Then I received several photos of West Cove being demolished not only by sledge hammers but the bastards set the building on fire! In any language you can term this ARSON. I received a copy of a police report which identified who were present in the building when several rooms of the hotel were burning. The owner of West Cove, a certain Cris Aquino, only recourse to reach authorities to air his grievance is via Facebook. Pity the guy, I hope it is not because of his name that he is being subjected to this ignominy. In his posts we learned that he obtained a special land use permit (for tourism) from DENR and had been paying his dues promptly. He said that it is not true that the Supreme Court nullified his FLAG-T permit. What seems to be his calvary is the cancellation of the FLAG-T permit by DENR by the previous administration which he said is presently under appeal with the office of the President. If this Aquino reads Duterte’s edict that if complaints similar to his are not acted in 72 hours these are either deemed granted or he should assert his right before the President himself. If the President is busy, you have an action man in the person of Sec. Christopher “Bong” Go who is also on top of the Presidential Management Staff to get your case moving.
Let’s leave Aquino in his misery and look at other administratively actionable shenanigans that are taking place in the rehab of the island. One big hotel establishment, which was reported as having grave violation, is not being touched. Many DENR and DILG officials are billeted here. Only the soldiers are living in tents. I was told the management even had the gall to display a tarpaulin which says “business as usual”.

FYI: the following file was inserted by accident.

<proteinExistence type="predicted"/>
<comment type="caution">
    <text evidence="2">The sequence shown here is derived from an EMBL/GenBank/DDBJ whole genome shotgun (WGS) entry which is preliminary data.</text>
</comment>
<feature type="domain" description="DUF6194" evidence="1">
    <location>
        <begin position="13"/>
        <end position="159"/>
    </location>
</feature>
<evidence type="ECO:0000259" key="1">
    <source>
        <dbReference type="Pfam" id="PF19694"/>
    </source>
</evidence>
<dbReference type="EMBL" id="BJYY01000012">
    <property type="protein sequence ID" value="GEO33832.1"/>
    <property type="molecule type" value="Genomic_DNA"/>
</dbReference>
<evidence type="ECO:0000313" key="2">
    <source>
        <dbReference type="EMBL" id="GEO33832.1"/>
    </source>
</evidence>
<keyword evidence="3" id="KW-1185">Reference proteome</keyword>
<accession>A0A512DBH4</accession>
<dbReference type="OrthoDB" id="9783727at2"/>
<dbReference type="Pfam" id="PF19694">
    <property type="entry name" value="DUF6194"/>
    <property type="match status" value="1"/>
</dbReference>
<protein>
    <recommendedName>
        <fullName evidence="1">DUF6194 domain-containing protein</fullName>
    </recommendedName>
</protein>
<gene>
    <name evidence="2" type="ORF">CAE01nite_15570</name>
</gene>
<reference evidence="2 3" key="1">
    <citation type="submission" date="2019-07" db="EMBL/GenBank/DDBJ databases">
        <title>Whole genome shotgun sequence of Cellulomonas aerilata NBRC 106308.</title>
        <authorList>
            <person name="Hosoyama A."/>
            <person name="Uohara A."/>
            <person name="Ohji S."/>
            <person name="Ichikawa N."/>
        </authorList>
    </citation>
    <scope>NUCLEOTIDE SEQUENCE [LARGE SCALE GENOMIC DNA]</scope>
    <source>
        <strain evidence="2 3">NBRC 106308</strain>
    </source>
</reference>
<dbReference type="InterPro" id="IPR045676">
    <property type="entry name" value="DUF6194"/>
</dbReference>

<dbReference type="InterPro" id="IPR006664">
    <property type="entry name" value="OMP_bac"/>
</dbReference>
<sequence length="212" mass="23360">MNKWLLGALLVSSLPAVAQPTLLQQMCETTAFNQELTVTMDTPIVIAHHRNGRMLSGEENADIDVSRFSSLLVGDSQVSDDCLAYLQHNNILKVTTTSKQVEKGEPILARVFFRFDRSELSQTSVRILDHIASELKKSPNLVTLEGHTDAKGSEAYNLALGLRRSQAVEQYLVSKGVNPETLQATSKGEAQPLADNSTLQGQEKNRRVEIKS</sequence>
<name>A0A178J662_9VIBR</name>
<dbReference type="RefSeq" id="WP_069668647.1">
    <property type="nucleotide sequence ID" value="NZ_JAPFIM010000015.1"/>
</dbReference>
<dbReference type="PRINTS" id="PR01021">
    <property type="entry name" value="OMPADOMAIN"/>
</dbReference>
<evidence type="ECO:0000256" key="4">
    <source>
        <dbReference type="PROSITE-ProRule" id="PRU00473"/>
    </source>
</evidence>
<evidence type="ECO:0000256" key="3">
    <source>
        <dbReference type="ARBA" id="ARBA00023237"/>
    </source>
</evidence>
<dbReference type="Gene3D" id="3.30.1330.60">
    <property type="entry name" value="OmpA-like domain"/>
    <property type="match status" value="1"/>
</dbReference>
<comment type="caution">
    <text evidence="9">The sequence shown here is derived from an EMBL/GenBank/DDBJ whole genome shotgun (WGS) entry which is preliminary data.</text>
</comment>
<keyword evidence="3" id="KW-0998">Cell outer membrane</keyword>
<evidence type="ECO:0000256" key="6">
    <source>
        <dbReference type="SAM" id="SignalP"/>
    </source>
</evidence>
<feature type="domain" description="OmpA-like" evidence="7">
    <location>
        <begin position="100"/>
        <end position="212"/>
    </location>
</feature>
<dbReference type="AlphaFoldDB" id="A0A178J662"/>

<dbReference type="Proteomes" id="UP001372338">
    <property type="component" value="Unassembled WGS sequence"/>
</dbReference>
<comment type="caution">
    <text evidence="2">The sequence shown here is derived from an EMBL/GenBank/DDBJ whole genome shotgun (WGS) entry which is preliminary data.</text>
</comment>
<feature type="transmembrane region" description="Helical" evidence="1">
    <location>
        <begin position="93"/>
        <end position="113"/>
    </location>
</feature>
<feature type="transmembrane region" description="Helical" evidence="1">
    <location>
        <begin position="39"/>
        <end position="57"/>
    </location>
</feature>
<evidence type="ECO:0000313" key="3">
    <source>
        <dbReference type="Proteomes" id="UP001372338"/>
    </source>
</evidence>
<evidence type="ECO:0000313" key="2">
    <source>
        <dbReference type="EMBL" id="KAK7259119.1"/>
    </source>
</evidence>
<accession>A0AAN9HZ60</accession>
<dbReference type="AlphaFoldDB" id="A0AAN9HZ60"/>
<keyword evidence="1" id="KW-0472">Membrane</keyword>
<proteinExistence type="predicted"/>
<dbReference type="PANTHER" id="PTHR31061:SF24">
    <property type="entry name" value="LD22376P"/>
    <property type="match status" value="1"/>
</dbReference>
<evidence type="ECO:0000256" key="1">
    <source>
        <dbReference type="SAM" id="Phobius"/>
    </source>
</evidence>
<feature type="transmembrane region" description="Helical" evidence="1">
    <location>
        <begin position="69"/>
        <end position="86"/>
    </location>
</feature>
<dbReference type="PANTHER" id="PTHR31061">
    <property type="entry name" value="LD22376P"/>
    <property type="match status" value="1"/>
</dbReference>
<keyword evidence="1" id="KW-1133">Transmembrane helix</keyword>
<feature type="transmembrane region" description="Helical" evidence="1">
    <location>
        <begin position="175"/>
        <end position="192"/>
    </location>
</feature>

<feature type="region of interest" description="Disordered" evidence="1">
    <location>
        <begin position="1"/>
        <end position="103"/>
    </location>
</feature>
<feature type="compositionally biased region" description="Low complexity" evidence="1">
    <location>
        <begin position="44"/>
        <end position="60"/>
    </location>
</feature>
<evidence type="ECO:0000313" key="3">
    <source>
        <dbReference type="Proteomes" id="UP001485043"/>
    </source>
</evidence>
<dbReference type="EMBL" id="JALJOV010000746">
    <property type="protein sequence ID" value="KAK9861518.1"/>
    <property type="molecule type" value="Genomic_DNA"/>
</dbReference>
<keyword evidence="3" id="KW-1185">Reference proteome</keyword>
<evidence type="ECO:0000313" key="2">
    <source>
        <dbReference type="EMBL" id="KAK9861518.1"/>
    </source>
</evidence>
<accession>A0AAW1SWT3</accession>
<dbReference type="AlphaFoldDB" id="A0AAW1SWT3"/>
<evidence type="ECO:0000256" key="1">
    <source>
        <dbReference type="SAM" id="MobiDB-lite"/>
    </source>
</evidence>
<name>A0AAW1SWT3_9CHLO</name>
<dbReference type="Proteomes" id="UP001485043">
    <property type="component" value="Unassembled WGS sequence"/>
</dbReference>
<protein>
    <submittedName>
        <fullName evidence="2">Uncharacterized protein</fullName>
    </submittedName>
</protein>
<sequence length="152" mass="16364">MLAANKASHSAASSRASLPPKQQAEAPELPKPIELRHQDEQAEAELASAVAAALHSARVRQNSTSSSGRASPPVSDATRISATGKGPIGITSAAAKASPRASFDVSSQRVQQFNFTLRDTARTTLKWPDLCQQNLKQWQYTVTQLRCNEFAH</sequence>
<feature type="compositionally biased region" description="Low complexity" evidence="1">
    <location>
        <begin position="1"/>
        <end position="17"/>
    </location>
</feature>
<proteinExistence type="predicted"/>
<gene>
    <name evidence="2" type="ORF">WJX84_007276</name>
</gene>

And what about the road widening? Instead of the width of 30 meters as decreed reports I got is that the previous local administration passed a resolution that only 12-meter wide road be constructed with no provision for a mandatory pedestrian walkway. What happened to the 9-meter area in both side of the road which were later rented or sold out to the occupants? Who is collecting the rental or who profited from the sale or this precious piece of government property? Either the DPWH personnel are not studying their laws and regulations that apply to their department or are scared to ask the question or reclaim from the building owners what belongs to the government.
The beach fronts of big named hotels are still their private domains when these should be for the public. DENR has come up with the list of violators. Maybe it is about time we see the results. What is the P2-billion calamity fund for Boracay for? Just asking.
In this island where there are more tourists than residents and had been the Philippines prime tourists destination, it is surfacing from the cesspool around it that it too is a showcase of corruption. (Jun Ledesma)